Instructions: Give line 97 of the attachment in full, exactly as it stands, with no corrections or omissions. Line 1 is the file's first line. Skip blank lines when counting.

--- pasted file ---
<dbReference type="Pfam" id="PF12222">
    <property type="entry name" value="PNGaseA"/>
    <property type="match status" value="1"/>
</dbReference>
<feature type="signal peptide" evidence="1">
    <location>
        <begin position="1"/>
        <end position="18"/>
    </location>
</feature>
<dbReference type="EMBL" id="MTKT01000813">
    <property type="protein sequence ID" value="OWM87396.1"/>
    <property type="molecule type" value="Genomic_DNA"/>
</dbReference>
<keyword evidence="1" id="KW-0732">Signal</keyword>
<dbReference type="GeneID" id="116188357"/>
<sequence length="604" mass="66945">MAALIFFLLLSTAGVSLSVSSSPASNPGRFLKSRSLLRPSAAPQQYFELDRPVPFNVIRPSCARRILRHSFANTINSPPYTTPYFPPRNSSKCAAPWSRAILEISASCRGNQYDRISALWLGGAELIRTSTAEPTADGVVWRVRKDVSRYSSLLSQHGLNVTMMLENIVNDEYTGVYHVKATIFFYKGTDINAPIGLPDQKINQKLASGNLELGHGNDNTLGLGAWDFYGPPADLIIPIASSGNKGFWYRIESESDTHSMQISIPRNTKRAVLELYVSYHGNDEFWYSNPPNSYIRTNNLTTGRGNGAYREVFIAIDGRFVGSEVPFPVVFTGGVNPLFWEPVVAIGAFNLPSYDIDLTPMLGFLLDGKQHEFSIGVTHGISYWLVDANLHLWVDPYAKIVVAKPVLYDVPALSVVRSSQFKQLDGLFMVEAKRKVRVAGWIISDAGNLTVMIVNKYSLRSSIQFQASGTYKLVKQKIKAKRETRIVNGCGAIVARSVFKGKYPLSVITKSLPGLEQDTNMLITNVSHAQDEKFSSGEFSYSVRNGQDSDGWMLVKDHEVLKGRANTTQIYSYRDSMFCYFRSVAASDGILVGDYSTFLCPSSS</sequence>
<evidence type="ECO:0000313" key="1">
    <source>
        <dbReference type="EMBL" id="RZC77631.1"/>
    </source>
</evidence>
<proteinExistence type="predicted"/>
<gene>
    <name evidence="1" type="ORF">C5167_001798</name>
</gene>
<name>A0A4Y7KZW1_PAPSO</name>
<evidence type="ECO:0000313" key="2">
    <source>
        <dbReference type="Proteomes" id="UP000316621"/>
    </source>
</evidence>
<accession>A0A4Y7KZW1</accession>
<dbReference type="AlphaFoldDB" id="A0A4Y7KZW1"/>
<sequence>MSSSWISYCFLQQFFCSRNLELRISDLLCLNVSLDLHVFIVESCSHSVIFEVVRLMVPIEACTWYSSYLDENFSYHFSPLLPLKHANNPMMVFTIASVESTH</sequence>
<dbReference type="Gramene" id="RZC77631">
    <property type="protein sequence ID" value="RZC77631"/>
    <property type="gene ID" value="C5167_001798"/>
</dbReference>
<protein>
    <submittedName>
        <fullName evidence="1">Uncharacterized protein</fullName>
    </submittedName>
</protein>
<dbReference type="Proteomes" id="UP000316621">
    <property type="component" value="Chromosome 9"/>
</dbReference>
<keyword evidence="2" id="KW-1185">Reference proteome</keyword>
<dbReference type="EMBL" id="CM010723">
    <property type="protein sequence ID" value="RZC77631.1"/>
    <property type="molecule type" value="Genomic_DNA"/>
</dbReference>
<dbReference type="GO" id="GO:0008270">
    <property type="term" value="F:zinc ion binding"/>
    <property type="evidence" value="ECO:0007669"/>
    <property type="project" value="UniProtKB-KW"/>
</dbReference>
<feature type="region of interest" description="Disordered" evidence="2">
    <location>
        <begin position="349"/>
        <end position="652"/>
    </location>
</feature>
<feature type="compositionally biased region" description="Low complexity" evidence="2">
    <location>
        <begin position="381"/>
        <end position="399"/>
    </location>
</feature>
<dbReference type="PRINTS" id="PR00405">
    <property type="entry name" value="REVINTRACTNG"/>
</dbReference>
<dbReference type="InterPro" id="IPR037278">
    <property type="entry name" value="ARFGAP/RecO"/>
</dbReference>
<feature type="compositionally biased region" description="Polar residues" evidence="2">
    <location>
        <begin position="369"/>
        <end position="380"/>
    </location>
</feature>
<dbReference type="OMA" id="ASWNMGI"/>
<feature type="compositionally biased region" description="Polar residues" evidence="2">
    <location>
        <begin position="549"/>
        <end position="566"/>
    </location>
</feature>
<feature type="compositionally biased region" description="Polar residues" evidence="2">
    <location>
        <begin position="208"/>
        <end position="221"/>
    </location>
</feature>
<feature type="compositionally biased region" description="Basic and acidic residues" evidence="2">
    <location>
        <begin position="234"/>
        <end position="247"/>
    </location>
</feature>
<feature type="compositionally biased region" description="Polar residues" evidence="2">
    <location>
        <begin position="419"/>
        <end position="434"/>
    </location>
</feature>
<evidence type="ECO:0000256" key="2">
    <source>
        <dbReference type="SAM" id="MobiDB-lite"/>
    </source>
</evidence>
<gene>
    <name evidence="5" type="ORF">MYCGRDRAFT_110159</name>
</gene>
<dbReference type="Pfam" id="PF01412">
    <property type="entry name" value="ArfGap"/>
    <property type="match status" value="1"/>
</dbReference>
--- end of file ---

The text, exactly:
        <begin position="234"/>